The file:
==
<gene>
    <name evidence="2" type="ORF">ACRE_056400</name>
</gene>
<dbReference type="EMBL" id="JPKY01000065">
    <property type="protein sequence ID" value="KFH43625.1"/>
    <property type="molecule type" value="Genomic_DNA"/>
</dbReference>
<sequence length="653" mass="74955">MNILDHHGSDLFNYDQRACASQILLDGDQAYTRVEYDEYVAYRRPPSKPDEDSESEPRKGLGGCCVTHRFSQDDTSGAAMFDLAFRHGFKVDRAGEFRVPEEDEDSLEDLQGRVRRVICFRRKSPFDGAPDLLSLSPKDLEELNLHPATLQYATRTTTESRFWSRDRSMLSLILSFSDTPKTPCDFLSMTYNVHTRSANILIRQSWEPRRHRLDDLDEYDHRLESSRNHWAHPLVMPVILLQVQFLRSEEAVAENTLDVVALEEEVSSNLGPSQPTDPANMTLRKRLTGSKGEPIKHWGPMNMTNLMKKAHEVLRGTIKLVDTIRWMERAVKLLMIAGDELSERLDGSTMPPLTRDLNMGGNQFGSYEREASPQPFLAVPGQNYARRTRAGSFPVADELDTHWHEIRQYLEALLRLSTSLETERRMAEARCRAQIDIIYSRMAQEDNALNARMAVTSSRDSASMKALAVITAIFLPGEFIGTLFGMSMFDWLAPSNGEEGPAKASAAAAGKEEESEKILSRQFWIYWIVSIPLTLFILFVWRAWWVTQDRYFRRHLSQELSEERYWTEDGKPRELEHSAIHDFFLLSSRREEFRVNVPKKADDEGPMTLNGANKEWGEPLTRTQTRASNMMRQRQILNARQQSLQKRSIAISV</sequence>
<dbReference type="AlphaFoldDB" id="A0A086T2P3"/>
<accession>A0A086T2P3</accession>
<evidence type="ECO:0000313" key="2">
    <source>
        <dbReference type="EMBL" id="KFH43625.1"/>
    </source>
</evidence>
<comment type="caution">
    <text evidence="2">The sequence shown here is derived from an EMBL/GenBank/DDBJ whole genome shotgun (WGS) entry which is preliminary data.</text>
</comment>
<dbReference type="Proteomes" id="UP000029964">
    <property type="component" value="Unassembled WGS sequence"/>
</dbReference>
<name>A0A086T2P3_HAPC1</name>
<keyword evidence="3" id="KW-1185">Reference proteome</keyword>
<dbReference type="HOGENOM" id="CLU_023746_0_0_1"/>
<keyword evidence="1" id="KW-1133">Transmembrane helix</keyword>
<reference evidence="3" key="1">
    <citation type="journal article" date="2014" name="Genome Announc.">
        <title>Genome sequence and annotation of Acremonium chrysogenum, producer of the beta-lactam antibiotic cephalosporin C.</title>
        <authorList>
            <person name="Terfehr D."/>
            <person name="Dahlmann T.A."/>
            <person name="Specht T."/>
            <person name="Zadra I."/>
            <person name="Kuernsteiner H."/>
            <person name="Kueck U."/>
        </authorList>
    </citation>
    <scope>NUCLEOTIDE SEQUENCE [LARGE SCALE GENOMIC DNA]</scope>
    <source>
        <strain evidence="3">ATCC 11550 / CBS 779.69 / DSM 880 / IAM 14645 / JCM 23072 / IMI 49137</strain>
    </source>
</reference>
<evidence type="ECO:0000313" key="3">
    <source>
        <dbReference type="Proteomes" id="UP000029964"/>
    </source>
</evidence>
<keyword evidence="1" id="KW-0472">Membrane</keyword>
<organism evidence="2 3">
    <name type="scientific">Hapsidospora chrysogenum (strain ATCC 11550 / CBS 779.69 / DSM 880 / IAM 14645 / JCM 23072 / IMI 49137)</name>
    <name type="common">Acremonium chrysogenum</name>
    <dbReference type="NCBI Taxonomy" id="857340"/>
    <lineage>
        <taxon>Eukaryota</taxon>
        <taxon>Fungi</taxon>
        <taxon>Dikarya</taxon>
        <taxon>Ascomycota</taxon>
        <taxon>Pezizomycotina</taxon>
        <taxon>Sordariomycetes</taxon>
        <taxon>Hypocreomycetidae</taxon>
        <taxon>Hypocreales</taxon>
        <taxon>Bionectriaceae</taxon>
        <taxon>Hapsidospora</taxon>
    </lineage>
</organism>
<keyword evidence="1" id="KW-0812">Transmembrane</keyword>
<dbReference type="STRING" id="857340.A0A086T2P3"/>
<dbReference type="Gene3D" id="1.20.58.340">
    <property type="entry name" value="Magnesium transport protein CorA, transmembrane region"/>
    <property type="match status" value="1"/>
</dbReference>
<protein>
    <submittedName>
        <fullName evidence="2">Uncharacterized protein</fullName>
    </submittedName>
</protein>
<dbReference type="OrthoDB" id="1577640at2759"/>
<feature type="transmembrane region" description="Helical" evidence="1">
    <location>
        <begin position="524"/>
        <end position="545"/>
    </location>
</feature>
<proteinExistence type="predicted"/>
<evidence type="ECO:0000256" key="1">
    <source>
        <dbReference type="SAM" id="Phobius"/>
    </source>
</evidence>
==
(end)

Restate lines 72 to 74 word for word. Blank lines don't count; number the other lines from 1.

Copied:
<protein>
    <submittedName>
        <fullName evidence="2">Uncharacterized protein</fullName>